If you do manage to attract and engage the contact, you should already have a clear path of progression for discussions and where the meeting will lead them. Time is a precious commodity and is becoming scarcer with the changes in work, meaning that there are more expectations that a meeting will have a clear agenda, outcome and next steps before being set. This also helps the prospect understand and share why they are giving up their time to talk to you and not to do one of the hundreds of other tasks that are set for them and which they are measured directly for.  

2. Build your networks

The only real way of getting beyond the initial hurdle of anonymity,  if you have a limited budget and your stellar reputation does not precede you, will likely be to rely on referrals and networks. If you’re funded, this is usually easier, as your VC will ideally be looking to get you in front of as many brands as possible.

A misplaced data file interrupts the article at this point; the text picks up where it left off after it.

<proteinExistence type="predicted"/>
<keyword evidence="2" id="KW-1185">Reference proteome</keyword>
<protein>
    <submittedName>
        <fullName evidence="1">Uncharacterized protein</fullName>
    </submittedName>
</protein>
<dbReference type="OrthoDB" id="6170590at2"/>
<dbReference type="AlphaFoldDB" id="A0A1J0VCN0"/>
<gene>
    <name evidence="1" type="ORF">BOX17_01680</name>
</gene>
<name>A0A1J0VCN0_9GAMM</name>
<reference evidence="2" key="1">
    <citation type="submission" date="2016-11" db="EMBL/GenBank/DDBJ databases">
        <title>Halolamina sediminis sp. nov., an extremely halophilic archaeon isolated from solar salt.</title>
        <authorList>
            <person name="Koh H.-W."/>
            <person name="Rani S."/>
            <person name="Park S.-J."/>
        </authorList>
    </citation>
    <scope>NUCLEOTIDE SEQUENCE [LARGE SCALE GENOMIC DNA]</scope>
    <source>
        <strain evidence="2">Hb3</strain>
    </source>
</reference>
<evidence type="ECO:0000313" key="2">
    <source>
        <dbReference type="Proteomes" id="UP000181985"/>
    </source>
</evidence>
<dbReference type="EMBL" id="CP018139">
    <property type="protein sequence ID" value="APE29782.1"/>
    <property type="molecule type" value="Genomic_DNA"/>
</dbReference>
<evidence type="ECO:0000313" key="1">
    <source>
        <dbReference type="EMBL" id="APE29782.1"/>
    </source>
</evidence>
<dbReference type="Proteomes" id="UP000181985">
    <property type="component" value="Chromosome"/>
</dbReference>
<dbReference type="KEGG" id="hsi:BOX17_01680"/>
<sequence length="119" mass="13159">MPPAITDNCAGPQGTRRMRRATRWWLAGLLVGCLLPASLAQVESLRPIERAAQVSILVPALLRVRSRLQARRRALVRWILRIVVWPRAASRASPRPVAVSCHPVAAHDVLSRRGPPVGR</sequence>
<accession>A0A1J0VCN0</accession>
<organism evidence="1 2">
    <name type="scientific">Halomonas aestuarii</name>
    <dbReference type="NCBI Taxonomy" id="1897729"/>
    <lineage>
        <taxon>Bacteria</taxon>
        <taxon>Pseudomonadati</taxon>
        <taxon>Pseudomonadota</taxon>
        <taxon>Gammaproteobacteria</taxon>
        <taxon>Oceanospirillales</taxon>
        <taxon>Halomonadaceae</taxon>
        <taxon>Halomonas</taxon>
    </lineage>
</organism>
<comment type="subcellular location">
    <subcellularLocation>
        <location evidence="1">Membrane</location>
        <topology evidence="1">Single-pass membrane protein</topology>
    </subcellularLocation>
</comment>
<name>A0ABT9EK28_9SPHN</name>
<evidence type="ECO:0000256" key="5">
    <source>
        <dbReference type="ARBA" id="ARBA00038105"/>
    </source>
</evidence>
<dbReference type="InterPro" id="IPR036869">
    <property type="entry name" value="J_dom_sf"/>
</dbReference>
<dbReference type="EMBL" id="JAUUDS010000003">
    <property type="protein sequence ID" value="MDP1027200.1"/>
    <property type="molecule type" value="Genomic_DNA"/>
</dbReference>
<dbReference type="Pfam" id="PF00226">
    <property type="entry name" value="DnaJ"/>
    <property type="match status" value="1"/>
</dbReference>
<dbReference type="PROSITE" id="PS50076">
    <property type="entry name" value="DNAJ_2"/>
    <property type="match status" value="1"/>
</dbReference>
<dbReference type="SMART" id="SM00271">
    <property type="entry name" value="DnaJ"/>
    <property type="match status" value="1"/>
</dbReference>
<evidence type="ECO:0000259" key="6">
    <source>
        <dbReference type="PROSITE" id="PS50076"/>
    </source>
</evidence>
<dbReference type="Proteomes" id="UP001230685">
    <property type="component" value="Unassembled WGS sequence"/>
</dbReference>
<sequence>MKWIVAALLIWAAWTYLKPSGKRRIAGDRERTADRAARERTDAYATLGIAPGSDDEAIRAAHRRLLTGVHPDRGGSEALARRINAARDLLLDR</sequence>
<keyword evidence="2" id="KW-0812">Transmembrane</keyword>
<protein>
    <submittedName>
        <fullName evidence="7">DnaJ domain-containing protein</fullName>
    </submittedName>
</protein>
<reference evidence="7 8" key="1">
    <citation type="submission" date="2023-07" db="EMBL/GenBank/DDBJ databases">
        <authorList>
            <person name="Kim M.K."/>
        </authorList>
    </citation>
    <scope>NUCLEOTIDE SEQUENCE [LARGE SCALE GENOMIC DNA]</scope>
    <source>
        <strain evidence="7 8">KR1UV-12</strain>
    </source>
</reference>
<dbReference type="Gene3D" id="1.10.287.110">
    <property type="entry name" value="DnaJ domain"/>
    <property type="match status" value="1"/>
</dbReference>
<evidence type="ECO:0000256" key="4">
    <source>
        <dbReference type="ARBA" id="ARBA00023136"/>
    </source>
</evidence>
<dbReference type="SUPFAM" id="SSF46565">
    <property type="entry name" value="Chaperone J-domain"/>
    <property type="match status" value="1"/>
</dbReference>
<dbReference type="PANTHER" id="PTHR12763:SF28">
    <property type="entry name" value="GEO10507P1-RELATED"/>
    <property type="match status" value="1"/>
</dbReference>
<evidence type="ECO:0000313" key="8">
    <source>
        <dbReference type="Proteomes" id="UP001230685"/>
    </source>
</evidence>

It’s recommended that where possible, you should look for personal introductions. Often, founders are surprised to learn the power of their social network. Friends and acquaintances who you may have known for years, suddenly pop out of the woodwork as directors and senior vice presidents of large companies – it’s an interesting phenomenon! 

Getting a name or phone number is great. But, just like in dating, it more than likely doesn’t turn into a face to face meeting, unless you can get past all the natural barriers of unanswered calls and emails and demonstrate a clear value proposition to your prospective client.  Instead of settling for names and numbers, ask your referee for a personal introduction and give them enough context to work with as to why you feel like this would be beneficial to the prospective client.